I didn’t expect so many people to have read my blog and responded that they wanted a follow up post. I hadn’t planned on writing anything else but so many people have asked what’s going on I figure it is only a good thing to keep the story going. The journey has really only just begun so I will continue to tell the story as long as there is one. If you didn’t see part one you can find it here.
When we left the hospital yesterday we had discussed with the nurses when he would be extubated, they told us sometime between 6am and 7am. For those who don’t know (I didn’t) to extubate is to remove the breathing tube that was supplying air for him to breathe. When they remove the tube he has to be able to breathe on his own. I planned to get up at 5am and make it to the hospital in time for him to wake and begin his recovery. Because of my ignorance to the process I thought that they would wake him and extubate him within a matter of minutes however the reality is that he needs to be awake for a few hours before they can extubate him. When I arrived at the hospital he was already awake which was a bit of a disappointment however seeing him awake and not sedate was such a relief that those good feeling superseded any disappointing feelings.
My father was looking good considering the major surgery he had undertaken. He had a couple hours of being awake before he could be extubated. This was particularly stressful because he had the tube in his mouth and couldn’t talk, he had his hands strapped down so he wouldn’t pull any of his tubes out in his sleep, and he was itchy as a side effect of the pain medication. The result must have been torturous as he was itchy but couldn’t scratch his itch and could tell us where to scratch. We eventually got some non-verbal communication going but that was really a rough few hours. To aid in the non-verbal communication they gave us a whiteboard which we tried to use but it was tough for him to write as he was in pain and also on medication. He did manage a few messages though.
The top part says “Where is Laurie” the bottom says “Let’s go home. Up in 1 out in 4”
Finally it was time to begin extubation.
The doctors came in and did a chest x-ray and setup a machine to look into his lungs as well as suction any liquid that was in there. We got to watch a monitor as the scope went into his lungs, this was pretty cool. They suctioned everything out and took a sample to make sure there wasn’t any issues. We waited for what seemed like a long time but was really a matter of minutes for the results to come back. Everything was good so they removed the tubes. It was just Laurie (my Dads girlfriend), my brother David, and me there. We all seemed to be very relieved that the tube was out but my Dad didn’t seem much different.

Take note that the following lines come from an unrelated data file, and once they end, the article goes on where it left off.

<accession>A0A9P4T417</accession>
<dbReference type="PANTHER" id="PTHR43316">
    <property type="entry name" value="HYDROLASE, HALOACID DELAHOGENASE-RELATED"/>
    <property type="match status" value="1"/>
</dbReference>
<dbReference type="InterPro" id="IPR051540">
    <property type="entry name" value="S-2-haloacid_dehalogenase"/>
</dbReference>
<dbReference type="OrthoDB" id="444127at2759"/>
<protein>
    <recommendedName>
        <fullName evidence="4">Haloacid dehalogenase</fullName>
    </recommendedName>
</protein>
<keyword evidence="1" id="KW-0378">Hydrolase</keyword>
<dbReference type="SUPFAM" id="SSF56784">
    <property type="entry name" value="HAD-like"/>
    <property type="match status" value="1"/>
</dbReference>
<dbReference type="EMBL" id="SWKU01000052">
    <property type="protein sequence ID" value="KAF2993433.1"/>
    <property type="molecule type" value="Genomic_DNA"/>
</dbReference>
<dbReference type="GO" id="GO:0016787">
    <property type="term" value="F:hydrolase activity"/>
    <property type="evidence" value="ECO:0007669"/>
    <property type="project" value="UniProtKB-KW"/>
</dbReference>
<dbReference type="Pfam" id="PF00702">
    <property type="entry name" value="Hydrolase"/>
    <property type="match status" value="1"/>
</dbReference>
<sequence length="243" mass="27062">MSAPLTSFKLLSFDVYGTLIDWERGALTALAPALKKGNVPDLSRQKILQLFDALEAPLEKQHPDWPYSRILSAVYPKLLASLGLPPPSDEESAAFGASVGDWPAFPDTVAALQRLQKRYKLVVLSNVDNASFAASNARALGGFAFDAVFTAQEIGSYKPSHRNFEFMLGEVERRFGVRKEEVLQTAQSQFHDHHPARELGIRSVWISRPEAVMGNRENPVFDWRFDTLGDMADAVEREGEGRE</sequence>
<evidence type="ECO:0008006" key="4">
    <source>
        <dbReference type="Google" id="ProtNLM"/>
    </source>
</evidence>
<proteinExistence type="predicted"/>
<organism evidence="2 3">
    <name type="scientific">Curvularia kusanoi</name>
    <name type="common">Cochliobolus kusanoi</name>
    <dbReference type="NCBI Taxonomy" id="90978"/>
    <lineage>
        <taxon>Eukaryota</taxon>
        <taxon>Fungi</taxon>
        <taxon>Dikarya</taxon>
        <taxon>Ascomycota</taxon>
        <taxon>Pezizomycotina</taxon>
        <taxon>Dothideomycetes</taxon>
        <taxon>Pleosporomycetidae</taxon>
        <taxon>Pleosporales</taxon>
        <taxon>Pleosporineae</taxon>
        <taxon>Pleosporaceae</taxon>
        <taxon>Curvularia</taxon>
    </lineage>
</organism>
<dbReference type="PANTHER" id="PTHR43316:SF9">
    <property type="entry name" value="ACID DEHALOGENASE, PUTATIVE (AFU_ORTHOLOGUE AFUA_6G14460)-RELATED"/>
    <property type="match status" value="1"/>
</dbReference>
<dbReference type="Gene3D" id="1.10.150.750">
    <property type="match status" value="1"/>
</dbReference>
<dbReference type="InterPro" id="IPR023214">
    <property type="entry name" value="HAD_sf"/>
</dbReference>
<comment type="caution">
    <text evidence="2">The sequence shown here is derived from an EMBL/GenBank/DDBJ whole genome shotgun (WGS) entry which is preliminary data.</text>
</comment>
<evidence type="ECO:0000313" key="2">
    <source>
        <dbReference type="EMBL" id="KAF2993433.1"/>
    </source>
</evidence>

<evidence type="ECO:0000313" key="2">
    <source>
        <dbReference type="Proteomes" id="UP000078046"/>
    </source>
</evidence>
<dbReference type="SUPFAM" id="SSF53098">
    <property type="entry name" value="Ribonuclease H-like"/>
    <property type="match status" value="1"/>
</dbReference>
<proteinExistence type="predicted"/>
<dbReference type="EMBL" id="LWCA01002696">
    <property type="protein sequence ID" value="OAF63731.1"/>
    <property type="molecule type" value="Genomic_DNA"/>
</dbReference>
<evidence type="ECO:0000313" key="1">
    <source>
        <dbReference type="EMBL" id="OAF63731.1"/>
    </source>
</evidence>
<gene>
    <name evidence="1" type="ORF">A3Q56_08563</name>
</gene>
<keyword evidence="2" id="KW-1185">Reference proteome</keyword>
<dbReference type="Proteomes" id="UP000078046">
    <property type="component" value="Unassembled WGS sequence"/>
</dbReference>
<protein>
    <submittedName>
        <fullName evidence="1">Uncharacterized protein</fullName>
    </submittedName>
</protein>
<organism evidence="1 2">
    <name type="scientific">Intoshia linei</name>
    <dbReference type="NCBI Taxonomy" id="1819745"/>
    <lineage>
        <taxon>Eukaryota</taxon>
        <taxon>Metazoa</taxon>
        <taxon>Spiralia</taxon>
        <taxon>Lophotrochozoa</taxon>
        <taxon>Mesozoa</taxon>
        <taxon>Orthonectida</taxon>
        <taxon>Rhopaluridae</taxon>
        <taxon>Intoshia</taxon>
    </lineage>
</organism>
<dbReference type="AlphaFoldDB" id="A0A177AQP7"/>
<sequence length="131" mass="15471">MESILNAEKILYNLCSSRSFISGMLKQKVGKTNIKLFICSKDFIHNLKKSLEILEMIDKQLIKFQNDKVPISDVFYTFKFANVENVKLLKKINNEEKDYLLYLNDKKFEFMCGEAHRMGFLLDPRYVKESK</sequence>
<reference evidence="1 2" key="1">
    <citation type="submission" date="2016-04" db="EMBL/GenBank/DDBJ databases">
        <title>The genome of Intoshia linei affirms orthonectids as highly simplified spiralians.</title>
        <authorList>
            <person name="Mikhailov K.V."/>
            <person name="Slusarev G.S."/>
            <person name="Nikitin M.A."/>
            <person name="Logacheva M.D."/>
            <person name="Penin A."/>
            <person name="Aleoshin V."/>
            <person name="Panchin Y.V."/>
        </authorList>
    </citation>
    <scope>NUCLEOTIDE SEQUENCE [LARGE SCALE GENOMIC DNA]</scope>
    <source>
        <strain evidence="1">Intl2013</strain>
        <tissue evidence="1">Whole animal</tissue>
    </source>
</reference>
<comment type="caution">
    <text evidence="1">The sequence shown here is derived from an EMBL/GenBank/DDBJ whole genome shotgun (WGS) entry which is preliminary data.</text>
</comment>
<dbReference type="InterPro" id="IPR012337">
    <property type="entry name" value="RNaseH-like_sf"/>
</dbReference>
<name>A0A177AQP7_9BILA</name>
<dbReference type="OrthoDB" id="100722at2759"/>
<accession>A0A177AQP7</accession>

They still had oxygen helping him breathe through his nose like before the surgery however he was breathing mostly on his own. To give some perspective, when we were waiting in the hospital for the lung to come he was hooked up to the hospitals oxygen system which goes up to 15 – even at 15 he had trouble breathing and talking. Now with his new lung he was at 6 and breathing better than before at 15. About an hour later they moved it down to 4 and that was still better than before at 15! During this time he started to talk. At first it was one word answers to questions but soon we was talking with much more ease and length.
Once the tube was out it was clear that the biggest issue now was managing his pain. He had been on an IV drip for his pain but that had to end for them to extubate him. He wained off most the pain medication to be extubated and now he was playing catch up. Because of this the nurse was giving him periodic doses of morphine through his IV which caused a roller coaster of pain/pleasure. He would be in a lot of pain and get a dose, and then feel better, but soon the dose would wear off and again he would be chasing the pain. This was only a temporary situation until he could swallow. Once he was able to swallow he could take pills which release slower and have a more even and sustained effect.
After a while he was taking some sips of water. This was a huge moment because before surgery you cannot drink or eat anything for a long time. This was the first thing he had ingested in over 2 days! He had some water and then took some liquid medication to help prevent fungus and other issues and eventually took an oxycodone which meant that he no longer needed to be on the roller coaster. I was very relieved about this.
Soon after this he was given a tray of many kinds of different liquids he was able to drink. It included water, apple juice, broth, tea, and jello. I was feeling really good about his progress and everyone was saying how well he was coming along. Dr. Zamora and Dr. Mitchell both stopped by and had good things to say about this recovery.
Here he is drinking some apple juice, and that’s my brother at his side. It’s amazing how excited you can get that a fully grown man is drinking apple juice.
At this point I decided it was a good place to leave my Dad and have my last day at Parallel Path. I went back to Boulder and updated my friends about his progress and finished strong at work.
When I left work I called Laurie who updated me on what I missed. She told me that he was still doing well and the only major thing I had missed was that he got up and moved from the bed to the chair. He spent some time in the chair and then moved back to the bed. She said he looked “strong” and “impressive” when he stood up which is definitely inspires confidence. I am really proud of how determined my father is, he is going above and beyond what the doctors are asking of him.
“Up in 1, out in 4.” Up in one, check!